Introduction: Anatomical and physiological changes of the respiratory system in obese patients predispose them to rapid oxygen desaturation during apnoea. Adequate pre-oxygenation before anaesthesia induction allows a period of safe apnoea. The efficacy of pre-oxygenation with facemask versus facemask with nasal prong was compared. The time taken for expired end-tidal oxygen (FEO2) to reach 0.8 (T0.8) from commencement of pre-oxygenation (T0), and time to oxygen desaturation to 95% (T95%), following apnea (TA) was studied.
Methods: This prospective, randomised study recruited 36 surgical patients of body mass index (BMI) ≥ 30 kg/m2 requiring general anaesthesia with endotracheal intubation. They were randomised to receive pre-oxygenation with oxygen facemask at 12 L/min, or concurrent pre-oxygenation with facemask at 7 L/min and nasal prong at 5 L/min. Oxygen saturation (SpO2) and FEO2 were recorded at T0, T0.8, and at TA following completion of rocuronium administration. Oxygen was then discontinued, and the patient left apnoeic with no ventilation. Intubation was performed 60 seconds after TA, and the patient left apnoeic with the endotracheal tube exposed to room air. Duration from TA until the patient’s SpO2 reached 95% (T95%) was documented.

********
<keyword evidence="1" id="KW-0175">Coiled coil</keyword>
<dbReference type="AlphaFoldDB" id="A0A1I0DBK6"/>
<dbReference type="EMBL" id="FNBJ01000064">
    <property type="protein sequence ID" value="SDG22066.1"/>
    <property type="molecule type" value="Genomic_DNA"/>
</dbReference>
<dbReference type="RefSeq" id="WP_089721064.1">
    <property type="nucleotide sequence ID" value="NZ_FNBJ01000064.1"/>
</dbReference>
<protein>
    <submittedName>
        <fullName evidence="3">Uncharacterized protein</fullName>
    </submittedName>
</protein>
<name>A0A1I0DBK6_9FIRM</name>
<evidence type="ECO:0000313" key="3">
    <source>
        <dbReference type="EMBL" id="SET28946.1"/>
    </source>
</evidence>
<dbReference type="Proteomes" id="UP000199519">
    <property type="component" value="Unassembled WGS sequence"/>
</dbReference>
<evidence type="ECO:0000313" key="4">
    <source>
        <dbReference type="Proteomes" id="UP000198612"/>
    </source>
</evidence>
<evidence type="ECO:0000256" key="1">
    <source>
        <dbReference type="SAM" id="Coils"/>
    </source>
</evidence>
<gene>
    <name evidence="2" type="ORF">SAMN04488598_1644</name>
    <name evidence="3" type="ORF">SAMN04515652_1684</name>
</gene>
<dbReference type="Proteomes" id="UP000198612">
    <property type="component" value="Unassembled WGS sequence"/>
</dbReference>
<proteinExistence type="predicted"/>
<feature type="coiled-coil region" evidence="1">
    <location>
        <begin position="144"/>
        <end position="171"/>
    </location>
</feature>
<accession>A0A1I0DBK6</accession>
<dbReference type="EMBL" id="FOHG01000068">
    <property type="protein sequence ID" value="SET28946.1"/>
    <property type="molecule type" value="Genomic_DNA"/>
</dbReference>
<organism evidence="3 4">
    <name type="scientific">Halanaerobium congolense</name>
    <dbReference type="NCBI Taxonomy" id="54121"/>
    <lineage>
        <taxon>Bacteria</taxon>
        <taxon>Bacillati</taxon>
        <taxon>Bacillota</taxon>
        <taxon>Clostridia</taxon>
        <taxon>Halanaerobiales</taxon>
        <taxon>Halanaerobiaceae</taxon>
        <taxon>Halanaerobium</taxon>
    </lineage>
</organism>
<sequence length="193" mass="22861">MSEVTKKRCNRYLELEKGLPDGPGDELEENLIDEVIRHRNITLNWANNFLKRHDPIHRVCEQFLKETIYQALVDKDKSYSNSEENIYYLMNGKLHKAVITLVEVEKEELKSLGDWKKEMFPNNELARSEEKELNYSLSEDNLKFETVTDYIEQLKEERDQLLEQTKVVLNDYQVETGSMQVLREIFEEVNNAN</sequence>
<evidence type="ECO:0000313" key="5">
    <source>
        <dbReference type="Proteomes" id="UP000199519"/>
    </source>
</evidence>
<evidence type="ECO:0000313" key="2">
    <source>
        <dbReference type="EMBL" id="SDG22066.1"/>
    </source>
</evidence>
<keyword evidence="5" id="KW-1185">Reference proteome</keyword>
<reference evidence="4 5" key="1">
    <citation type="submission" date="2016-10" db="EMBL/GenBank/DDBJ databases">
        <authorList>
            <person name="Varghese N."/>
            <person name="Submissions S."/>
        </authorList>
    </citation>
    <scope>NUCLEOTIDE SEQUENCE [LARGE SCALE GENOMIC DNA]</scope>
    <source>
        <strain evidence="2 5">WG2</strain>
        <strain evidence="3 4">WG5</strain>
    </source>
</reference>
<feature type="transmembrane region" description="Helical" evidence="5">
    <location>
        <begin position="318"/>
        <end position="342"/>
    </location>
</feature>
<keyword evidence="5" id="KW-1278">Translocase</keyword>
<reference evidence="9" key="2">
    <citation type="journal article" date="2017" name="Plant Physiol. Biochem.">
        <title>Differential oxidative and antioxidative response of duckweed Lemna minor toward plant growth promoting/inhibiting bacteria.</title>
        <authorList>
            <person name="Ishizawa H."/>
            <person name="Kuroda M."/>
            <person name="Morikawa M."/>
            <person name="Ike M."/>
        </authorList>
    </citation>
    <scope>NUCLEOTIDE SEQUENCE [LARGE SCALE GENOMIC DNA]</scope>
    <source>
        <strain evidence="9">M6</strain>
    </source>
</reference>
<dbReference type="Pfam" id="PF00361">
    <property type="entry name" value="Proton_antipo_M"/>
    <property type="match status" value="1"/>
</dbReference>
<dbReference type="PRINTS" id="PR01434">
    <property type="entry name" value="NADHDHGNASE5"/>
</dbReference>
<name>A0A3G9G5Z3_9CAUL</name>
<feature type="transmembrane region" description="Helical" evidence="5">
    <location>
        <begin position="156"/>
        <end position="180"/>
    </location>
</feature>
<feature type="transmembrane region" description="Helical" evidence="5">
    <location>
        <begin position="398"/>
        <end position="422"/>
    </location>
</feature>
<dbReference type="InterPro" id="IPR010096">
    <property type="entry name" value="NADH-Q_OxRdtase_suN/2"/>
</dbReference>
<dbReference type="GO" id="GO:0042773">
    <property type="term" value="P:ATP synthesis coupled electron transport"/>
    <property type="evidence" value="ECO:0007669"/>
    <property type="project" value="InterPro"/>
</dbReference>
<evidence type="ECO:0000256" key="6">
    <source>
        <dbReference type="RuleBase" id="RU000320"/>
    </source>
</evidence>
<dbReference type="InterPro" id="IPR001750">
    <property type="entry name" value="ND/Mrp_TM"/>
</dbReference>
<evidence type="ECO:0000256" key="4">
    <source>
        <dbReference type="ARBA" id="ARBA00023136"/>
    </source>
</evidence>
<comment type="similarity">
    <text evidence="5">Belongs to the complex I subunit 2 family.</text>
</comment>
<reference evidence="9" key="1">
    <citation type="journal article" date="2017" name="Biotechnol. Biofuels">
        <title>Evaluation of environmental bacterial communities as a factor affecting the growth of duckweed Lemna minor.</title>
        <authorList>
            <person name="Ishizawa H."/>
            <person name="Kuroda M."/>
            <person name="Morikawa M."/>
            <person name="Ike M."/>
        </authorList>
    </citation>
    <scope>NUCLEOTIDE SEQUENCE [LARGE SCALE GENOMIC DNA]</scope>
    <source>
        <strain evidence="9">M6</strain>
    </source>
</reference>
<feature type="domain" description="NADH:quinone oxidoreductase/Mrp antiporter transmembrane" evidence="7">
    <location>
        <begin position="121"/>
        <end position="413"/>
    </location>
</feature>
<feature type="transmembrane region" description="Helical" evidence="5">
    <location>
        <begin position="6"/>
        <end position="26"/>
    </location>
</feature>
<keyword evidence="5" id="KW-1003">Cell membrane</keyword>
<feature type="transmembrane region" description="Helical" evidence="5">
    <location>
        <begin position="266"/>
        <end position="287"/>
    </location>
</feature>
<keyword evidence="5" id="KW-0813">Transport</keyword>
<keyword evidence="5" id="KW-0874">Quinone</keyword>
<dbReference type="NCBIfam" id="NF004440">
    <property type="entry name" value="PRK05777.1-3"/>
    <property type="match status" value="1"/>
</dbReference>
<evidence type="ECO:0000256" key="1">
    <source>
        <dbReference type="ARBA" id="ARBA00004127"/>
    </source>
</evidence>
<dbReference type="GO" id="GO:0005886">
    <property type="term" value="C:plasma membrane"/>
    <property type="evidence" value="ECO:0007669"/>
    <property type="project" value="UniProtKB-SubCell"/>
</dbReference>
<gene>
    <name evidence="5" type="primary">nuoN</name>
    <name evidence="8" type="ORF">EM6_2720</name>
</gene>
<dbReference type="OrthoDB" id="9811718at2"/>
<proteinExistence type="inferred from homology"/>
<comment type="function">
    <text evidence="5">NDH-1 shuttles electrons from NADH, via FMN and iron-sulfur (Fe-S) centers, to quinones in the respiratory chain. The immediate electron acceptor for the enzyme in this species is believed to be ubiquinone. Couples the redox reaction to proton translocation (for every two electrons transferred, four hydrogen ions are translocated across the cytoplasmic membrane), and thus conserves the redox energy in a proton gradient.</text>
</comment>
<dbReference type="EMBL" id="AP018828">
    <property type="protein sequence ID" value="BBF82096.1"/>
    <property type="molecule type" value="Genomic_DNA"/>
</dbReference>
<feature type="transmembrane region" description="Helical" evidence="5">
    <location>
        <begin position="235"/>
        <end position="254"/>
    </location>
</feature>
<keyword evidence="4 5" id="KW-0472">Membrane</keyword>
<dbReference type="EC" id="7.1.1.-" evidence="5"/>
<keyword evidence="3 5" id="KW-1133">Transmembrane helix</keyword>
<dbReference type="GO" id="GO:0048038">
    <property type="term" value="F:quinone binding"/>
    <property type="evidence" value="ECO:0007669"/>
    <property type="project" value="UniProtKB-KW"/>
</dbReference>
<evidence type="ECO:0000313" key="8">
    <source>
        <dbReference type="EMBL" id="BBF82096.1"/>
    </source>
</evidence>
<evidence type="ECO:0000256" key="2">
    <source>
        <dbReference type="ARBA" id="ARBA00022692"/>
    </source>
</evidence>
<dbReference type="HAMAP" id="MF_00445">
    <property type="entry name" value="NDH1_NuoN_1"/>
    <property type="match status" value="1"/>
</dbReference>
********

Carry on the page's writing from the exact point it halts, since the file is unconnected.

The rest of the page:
Results: Pre-oxygenation with facemask and nasal prong resulted in a shorter T0.8 compared to facemask alone (48.61 s ± 23.3 versus 77.72 s ± 26.15), p = 0.001. There was no difference in T95% between the groups.
Conclusion: Pre-oxygenation with facemask plus nasal prong resulted in a shorter time taken to reach FEO2 0.8, but with comparable time to oxygen desaturation between both groups.
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